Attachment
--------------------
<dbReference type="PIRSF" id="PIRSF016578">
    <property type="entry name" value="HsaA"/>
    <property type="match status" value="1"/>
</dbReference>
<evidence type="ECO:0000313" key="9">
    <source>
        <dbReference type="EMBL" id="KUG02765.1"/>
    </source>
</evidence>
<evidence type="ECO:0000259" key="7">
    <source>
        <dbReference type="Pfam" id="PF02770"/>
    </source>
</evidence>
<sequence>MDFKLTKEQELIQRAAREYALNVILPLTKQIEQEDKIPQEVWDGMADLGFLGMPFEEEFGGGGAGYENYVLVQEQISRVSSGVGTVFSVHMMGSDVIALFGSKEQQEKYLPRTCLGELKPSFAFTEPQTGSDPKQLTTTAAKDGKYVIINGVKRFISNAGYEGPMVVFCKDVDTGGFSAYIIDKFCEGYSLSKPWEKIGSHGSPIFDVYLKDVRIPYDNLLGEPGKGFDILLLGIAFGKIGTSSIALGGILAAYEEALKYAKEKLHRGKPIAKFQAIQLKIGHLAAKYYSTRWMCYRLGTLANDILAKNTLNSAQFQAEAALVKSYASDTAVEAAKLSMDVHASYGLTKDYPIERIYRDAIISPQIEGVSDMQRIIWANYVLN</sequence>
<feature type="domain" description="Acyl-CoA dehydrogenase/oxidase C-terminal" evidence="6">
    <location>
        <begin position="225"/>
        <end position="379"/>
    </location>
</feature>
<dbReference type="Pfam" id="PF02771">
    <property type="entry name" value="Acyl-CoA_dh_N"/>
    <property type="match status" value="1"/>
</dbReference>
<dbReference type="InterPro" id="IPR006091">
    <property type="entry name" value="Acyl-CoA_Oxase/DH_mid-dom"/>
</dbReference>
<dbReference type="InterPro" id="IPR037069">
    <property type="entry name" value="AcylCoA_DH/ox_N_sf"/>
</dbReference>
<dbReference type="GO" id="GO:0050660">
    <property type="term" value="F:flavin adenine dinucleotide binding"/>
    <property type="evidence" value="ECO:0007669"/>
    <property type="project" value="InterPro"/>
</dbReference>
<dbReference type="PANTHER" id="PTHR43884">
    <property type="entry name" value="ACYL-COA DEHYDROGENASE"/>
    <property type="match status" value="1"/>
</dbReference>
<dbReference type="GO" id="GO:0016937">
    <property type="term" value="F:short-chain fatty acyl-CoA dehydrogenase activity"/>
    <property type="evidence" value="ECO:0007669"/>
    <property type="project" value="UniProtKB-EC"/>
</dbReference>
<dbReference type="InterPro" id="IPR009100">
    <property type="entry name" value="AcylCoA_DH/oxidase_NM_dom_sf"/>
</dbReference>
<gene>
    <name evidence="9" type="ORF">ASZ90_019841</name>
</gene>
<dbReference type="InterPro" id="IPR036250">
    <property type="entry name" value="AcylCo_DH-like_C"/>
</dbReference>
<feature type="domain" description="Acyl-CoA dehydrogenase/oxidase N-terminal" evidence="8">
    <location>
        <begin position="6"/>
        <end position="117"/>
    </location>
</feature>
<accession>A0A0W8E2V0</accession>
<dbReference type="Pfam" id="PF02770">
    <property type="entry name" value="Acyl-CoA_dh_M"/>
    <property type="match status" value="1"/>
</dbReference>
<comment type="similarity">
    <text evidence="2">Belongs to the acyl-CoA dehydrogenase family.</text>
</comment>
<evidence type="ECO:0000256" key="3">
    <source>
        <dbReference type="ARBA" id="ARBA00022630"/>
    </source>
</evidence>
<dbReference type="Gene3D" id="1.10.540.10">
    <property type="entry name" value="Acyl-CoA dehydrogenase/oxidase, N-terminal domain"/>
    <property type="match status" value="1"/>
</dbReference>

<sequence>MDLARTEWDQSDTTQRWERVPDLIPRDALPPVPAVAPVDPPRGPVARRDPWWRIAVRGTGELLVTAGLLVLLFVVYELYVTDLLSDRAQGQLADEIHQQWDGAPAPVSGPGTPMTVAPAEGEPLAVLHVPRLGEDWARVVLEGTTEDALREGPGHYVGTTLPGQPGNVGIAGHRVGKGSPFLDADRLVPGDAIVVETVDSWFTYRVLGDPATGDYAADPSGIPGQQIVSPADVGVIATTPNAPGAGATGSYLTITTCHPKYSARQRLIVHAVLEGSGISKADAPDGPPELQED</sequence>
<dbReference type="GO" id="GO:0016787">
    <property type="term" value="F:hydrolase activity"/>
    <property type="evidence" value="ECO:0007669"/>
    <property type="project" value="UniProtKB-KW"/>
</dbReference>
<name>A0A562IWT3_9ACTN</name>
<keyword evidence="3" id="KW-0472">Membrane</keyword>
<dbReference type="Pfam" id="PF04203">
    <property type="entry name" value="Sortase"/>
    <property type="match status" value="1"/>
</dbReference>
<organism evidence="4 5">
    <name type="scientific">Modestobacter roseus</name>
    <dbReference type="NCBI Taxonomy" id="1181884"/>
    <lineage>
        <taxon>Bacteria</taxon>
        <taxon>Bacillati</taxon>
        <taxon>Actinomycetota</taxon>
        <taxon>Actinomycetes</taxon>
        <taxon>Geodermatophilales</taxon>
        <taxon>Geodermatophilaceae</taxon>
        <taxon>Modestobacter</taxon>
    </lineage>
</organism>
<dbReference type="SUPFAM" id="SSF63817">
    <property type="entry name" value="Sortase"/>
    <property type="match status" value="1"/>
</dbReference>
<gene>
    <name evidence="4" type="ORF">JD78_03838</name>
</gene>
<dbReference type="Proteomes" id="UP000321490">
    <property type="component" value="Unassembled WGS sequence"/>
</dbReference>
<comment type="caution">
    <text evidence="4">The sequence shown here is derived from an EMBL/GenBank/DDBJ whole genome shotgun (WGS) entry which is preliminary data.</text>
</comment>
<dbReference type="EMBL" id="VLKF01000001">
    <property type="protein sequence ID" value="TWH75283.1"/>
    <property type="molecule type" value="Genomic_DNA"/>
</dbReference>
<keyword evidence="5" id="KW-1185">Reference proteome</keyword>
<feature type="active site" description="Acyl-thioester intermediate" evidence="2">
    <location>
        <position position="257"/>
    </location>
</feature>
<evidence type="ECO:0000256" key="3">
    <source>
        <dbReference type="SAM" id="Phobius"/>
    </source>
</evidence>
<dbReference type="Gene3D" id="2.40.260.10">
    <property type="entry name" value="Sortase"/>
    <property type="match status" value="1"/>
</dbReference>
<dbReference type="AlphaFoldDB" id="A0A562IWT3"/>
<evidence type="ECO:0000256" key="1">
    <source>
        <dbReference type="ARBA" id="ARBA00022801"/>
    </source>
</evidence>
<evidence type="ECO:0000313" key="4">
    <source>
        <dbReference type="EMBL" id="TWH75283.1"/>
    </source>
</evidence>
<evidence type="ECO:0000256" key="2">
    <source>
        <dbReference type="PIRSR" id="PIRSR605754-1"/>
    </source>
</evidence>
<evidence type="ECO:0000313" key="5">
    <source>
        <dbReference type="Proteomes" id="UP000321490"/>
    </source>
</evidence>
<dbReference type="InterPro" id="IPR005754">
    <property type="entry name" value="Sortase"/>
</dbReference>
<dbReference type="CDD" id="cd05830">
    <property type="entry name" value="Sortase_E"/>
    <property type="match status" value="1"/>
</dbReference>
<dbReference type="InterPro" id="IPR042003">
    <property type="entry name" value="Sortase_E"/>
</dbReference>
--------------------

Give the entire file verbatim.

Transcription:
<dbReference type="PIRSF" id="PIRSF016578">
    <property type="entry name" value="HsaA"/>
    <property type="match status" value="1"/>
</dbReference>
<evidence type="ECO:0000313" key="9">
    <source>
        <dbReference type="EMBL" id="KUG02765.1"/>
    </source>
</evidence>
<evidence type="ECO:0000259" key="7">
    <source>
        <dbReference type="Pfam" id="PF02770"/>
    </source>
</evidence>
<sequence>MDFKLTKEQELIQRAAREYALNVILPLTKQIEQEDKIPQEVWDGMADLGFLGMPFEEEFGGGGAGYENYVLVQEQISRVSSGVGTVFSVHMMGSDVIALFGSKEQQEKYLPRTCLGELKPSFAFTEPQTGSDPKQLTTTAAKDGKYVIINGVKRFISNAGYEGPMVVFCKDVDTGGFSAYIIDKFCEGYSLSKPWEKIGSHGSPIFDVYLKDVRIPYDNLLGEPGKGFDILLLGIAFGKIGTSSIALGGILAAYEEALKYAKEKLHRGKPIAKFQAIQLKIGHLAAKYYSTRWMCYRLGTLANDILAKNTLNSAQFQAEAALVKSYASDTAVEAAKLSMDVHASYGLTKDYPIERIYRDAIISPQIEGVSDMQRIIWANYVLN</sequence>
<feature type="domain" description="Acyl-CoA dehydrogenase/oxidase C-terminal" evidence="6">
    <location>
        <begin position="225"/>
        <end position="379"/>
    </location>
</feature>
<dbReference type="Pfam" id="PF02771">
    <property type="entry name" value="Acyl-CoA_dh_N"/>
    <property type="match status" value="1"/>
</dbReference>
<dbReference type="InterPro" id="IPR006091">
    <property type="entry name" value="Acyl-CoA_Oxase/DH_mid-dom"/>
</dbReference>
<dbReference type="InterPro" id="IPR037069">
    <property type="entry name" value="AcylCoA_DH/ox_N_sf"/>
</dbReference>
<dbReference type="GO" id="GO:0050660">
    <property type="term" value="F:flavin adenine dinucleotide binding"/>
    <property type="evidence" value="ECO:0007669"/>
    <property type="project" value="InterPro"/>
</dbReference>
<dbReference type="PANTHER" id="PTHR43884">
    <property type="entry name" value="ACYL-COA DEHYDROGENASE"/>
    <property type="match status" value="1"/>
</dbReference>
<dbReference type="GO" id="GO:0016937">
    <property type="term" value="F:short-chain fatty acyl-CoA dehydrogenase activity"/>
    <property type="evidence" value="ECO:0007669"/>
    <property type="project" value="UniProtKB-EC"/>
</dbReference>
<dbReference type="InterPro" id="IPR009100">
    <property type="entry name" value="AcylCoA_DH/oxidase_NM_dom_sf"/>
</dbReference>
<gene>
    <name evidence="9" type="ORF">ASZ90_019841</name>
</gene>
<dbReference type="InterPro" id="IPR036250">
    <property type="entry name" value="AcylCo_DH-like_C"/>
</dbReference>
<feature type="domain" description="Acyl-CoA dehydrogenase/oxidase N-terminal" evidence="8">
    <location>
        <begin position="6"/>
        <end position="117"/>
    </location>
</feature>
<accession>A0A0W8E2V0</accession>
<dbReference type="Pfam" id="PF02770">
    <property type="entry name" value="Acyl-CoA_dh_M"/>
    <property type="match status" value="1"/>
</dbReference>
<comment type="similarity">
    <text evidence="2">Belongs to the acyl-CoA dehydrogenase family.</text>
</comment>
<evidence type="ECO:0000256" key="3">
    <source>
        <dbReference type="ARBA" id="ARBA00022630"/>
    </source>
</evidence>
<dbReference type="Gene3D" id="1.10.540.10">
    <property type="entry name" value="Acyl-CoA dehydrogenase/oxidase, N-terminal domain"/>
    <property type="match status" value="1"/>
</dbReference>

<sequence>MDLARTEWDQSDTTQRWERVPDLIPRDALPPVPAVAPVDPPRGPVARRDPWWRIAVRGTGELLVTAGLLVLLFVVYELYVTDLLSDRAQGQLADEIHQQWDGAPAPVSGPGTPMTVAPAEGEPLAVLHVPRLGEDWARVVLEGTTEDALREGPGHYVGTTLPGQPGNVGIAGHRVGKGSPFLDADRLVPGDAIVVETVDSWFTYRVLGDPATGDYAADPSGIPGQQIVSPADVGVIATTPNAPGAGATGSYLTITTCHPKYSARQRLIVHAVLEGSGISKADAPDGPPELQED</sequence>
<dbReference type="GO" id="GO:0016787">
    <property type="term" value="F:hydrolase activity"/>
    <property type="evidence" value="ECO:0007669"/>
    <property type="project" value="UniProtKB-KW"/>
</dbReference>
<name>A0A562IWT3_9ACTN</name>
<keyword evidence="3" id="KW-0472">Membrane</keyword>
<dbReference type="Pfam" id="PF04203">
    <property type="entry name" value="Sortase"/>
    <property type="match status" value="1"/>
</dbReference>
<organism evidence="4 5">
    <name type="scientific">Modestobacter roseus</name>
    <dbReference type="NCBI Taxonomy" id="1181884"/>
    <lineage>
        <taxon>Bacteria</taxon>
        <taxon>Bacillati</taxon>
        <taxon>Actinomycetota</taxon>
        <taxon>Actinomycetes</taxon>
        <taxon>Geodermatophilales</taxon>
        <taxon>Geodermatophilaceae</taxon>
        <taxon>Modestobacter</taxon>
    </lineage>
</organism>
<dbReference type="SUPFAM" id="SSF63817">
    <property type="entry name" value="Sortase"/>
    <property type="match status" value="1"/>
</dbReference>
<gene>
    <name evidence="4" type="ORF">JD78_03838</name>
</gene>
<dbReference type="Proteomes" id="UP000321490">
    <property type="component" value="Unassembled WGS sequence"/>
</dbReference>
<comment type="caution">
    <text evidence="4">The sequence shown here is derived from an EMBL/GenBank/DDBJ whole genome shotgun (WGS) entry which is preliminary data.</text>
</comment>
<dbReference type="EMBL" id="VLKF01000001">
    <property type="protein sequence ID" value="TWH75283.1"/>
    <property type="molecule type" value="Genomic_DNA"/>
</dbReference>
<keyword evidence="5" id="KW-1185">Reference proteome</keyword>
<feature type="active site" description="Acyl-thioester intermediate" evidence="2">
    <location>
        <position position="257"/>
    </location>
</feature>
<evidence type="ECO:0000256" key="3">
    <source>
        <dbReference type="SAM" id="Phobius"/>
    </source>
</evidence>
<dbReference type="Gene3D" id="2.40.260.10">
    <property type="entry name" value="Sortase"/>
    <property type="match status" value="1"/>
</dbReference>
<dbReference type="AlphaFoldDB" id="A0A562IWT3"/>
<evidence type="ECO:0000256" key="1">
    <source>
        <dbReference type="ARBA" id="ARBA00022801"/>
    </source>
</evidence>
<evidence type="ECO:0000313" key="4">
    <source>
        <dbReference type="EMBL" id="TWH75283.1"/>
    </source>
</evidence>
<evidence type="ECO:0000256" key="2">
    <source>
        <dbReference type="PIRSR" id="PIRSR605754-1"/>
    </source>
</evidence>
<evidence type="ECO:0000313" key="5">
    <source>
        <dbReference type="Proteomes" id="UP000321490"/>
    </source>
</evidence>
<dbReference type="InterPro" id="IPR005754">
    <property type="entry name" value="Sortase"/>
</dbReference>
<dbReference type="CDD" id="cd05830">
    <property type="entry name" value="Sortase_E"/>
    <property type="match status" value="1"/>
</dbReference>
<dbReference type="InterPro" id="IPR042003">
    <property type="entry name" value="Sortase_E"/>
</dbReference>